Mightier is an evidenced-based practice focusing on building automaticity and muscle memory for kids struggling with emotional regulation through play. At Mightier, we know that engaging kids in traditional therapeutic interventions can be challenging so we make learning these skills fun, engaging, and visual.
Easily establish rapport, sustain motivation, and engage pediatric clients in a new way. We have professionals using Mightier in their private practices, occupational therapy clinics, schools, hospitals, outpatient counseling centers, inpatient hospitalization programs, residential programs, and a variety of others. Below are a few common questions:
Is there a specific way that I should use Mightier with my clients?
Mightier is a flexible tool to use in a professional setting. Similar to other evidenced-based clinical practices, you may closely adhere to the full treatment modality or simply use pieces of the protocol in therapy sessions with clients. Many professionals use Mightier for 45 minutes a week, which is similar to how we recommend families use Mightier at home. Some professionals use it as a visual to help their clients understand the connection between their mind and body while others use it to help them understand the physiological impact of different coping skills. The possibilities are endless!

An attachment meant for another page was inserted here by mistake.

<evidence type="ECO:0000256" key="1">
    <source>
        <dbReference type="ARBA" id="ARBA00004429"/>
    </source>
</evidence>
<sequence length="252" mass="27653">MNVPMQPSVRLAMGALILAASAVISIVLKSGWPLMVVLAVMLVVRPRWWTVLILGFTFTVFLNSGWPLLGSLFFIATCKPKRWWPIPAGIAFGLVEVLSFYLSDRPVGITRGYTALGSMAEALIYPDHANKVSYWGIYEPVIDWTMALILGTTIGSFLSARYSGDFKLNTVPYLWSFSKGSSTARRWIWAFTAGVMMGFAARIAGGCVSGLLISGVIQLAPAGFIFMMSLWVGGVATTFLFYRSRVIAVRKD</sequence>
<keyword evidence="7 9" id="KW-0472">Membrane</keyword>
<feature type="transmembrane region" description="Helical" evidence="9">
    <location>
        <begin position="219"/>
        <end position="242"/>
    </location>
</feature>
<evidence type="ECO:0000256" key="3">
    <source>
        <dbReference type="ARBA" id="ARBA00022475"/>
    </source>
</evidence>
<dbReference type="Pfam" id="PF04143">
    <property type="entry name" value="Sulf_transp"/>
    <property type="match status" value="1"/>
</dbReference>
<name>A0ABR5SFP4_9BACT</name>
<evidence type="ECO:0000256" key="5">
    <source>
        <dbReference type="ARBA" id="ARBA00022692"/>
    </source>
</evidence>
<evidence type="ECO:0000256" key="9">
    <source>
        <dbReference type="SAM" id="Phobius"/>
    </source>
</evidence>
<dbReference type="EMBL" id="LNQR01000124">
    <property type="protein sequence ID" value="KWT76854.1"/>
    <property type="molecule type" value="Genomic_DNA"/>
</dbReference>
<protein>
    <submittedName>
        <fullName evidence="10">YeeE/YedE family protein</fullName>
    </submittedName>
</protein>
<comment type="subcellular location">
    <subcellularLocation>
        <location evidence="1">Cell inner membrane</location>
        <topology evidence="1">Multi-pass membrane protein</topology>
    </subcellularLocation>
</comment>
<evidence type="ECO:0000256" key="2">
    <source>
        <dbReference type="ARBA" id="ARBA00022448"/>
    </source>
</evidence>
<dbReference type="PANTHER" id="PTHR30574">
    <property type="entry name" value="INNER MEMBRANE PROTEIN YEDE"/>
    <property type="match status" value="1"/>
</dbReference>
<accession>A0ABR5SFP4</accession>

How can I learn best practices for how to use Mightier in my setting?
We are here to help every step of the way. You can always reach out to our Family Care Team. They can help with questions about how to get set up, how to introduce Mightier to parents and other professionals, and more.
What specific diagnoses does Mightier work well with?
Mightier works with a wide range of children who have a wide range of strengths and needs. Our randomized controlled trials focused on the improvement in aggression, disruptive behaviors, and emotional regulation. While we cannot make generalizations based on small sample size of these diagnoses in our research, we have found that Mightier is helpful for kids struggling with anxiety, oppositional defiant disorder, attention-deficit/hyperactivity disorder, autism spectrum disorder, depression, trauma, and emotional regulation.